Alexa, what does LOL stand for? O2 and NSPCC highlight digital language gap between parents and kids

O2 and NSPCC research has revealed a generational language gap, with half of parents not understanding the phrases their children use.

Alexa, what does LOL stand for? O2 and NSPCC highlight digital language gap between parents and kids

Telecoms giant O2 and children's charity the NSPCC have launched a 'Parents v Kids' voice-activated quiz on Amazon Alexa – part of a collaboration that aims to educate parents and help them feel more confident about talking to their children about online activity.

How brands can keep their identity while using Alexa's voice

Former Spice Girl Geri Horner and her daughter Bluebell front the campaign, which is based on the results of a survey of 1,000 parents and children aged between eight and 13. The research showed 48 per cent of parents 'feel confused with the language that younger people use' and that children are now more equipped to speak confidently about who has the most views on YouTube or celebrity culture rather than topics taught on the school curriculum.

For example, 54 per cent of children knew that Zoella is one of the most viewed stars on YouTube, while just 17 per cent knew who invented the internet.

Horner and her daughter, aged 12, were the first to try the quiz and the former Spice Girl commented: "Having a young daughter, I can really relate with the divide in language between generations. I think it’s great that O2 and the NSPCC are doing something to address it in a fun engaging way that appeals to both children and adults. It actually became quite competitive between Bluebell and I, and it was a great way to spend time with her whilst learning from each other. She was very happy that she beat me, we will have to have a rematch."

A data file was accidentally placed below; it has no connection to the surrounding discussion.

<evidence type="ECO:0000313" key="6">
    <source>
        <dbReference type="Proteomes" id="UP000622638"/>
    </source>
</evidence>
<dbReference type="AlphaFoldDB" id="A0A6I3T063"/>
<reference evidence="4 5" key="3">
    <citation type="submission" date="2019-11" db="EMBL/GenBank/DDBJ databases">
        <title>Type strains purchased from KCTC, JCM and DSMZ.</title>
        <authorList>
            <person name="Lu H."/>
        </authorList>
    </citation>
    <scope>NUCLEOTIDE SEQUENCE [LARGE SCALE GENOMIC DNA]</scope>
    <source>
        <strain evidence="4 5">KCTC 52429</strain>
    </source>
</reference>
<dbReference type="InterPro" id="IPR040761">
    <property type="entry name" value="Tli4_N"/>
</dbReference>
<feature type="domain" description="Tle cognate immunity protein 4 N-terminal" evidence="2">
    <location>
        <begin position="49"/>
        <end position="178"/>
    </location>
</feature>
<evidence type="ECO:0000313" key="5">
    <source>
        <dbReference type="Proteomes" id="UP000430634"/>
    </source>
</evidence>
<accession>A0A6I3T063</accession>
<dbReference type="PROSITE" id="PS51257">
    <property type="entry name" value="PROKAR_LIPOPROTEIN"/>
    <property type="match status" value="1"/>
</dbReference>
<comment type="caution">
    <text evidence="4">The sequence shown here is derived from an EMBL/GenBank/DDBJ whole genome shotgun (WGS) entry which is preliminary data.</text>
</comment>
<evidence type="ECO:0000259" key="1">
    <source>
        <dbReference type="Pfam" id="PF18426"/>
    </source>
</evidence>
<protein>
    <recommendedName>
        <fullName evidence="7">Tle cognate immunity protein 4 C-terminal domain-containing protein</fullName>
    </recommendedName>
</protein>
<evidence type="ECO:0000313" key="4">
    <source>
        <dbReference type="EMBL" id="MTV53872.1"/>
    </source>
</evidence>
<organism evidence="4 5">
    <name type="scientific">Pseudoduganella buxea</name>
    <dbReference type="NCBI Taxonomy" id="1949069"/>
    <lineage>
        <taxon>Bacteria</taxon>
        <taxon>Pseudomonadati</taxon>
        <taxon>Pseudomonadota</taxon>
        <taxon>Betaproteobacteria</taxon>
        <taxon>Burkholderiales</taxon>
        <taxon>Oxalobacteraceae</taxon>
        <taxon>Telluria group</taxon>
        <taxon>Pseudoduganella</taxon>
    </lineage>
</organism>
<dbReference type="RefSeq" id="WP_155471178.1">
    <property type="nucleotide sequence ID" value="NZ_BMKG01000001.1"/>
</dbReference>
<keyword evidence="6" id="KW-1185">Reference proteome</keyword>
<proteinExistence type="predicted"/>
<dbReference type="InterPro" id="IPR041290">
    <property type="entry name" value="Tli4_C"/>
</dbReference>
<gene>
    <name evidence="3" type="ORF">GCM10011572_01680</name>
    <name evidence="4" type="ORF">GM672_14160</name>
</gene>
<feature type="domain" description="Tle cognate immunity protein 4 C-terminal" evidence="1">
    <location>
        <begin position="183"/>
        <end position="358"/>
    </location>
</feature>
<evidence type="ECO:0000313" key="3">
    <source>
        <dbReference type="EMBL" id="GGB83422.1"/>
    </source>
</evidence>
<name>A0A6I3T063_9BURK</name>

Agency Hope & Glory ran PR for the launch. The creative agency behind the project was VCCP, which came up with the concept and developed the Alexa skill in-house.

The survey also revealed the most commonly used acronyms across both generations, including 'LOL', which assumed different meanings as parents also thought it meant ‘lots of love’ instead of ‘laugh out loud’. BRB came in second with 22 per cent of adults using this most commonly, compared to 30% for children. 

The top five emojis for both generations were:

  1. Smiling faces
  2. Crying with laughter
  3. Heart
  4. Thumbs up
  5. Winking face

Laura Randall, the NSPCC's associate head of child online safety, said: "It’s great to be able to continue our mission with O2 to bring children and parents together online through the new Parents v Kids quiz. As the internet has taken a more and more prominent role in young people’s lives it is vital that they feel they can communicate freely with their parents about what they are doing, something this game will help facilitate."

O2's CMO Nina Bibby said: "Our findings have highlighted the language divide between children and parents, and the challenges that this can create in today’s constantly evolving digital world. We understand the importance of helping families explore the online world together."

The O2 NSPCC Hub contains free online resources, including a Net Aware app that explains the social networks, apps or games that children use most frequently.

Have you registered with us yet?

Register now to enjoy more articles and free email bulletins

Already registered?
Sign in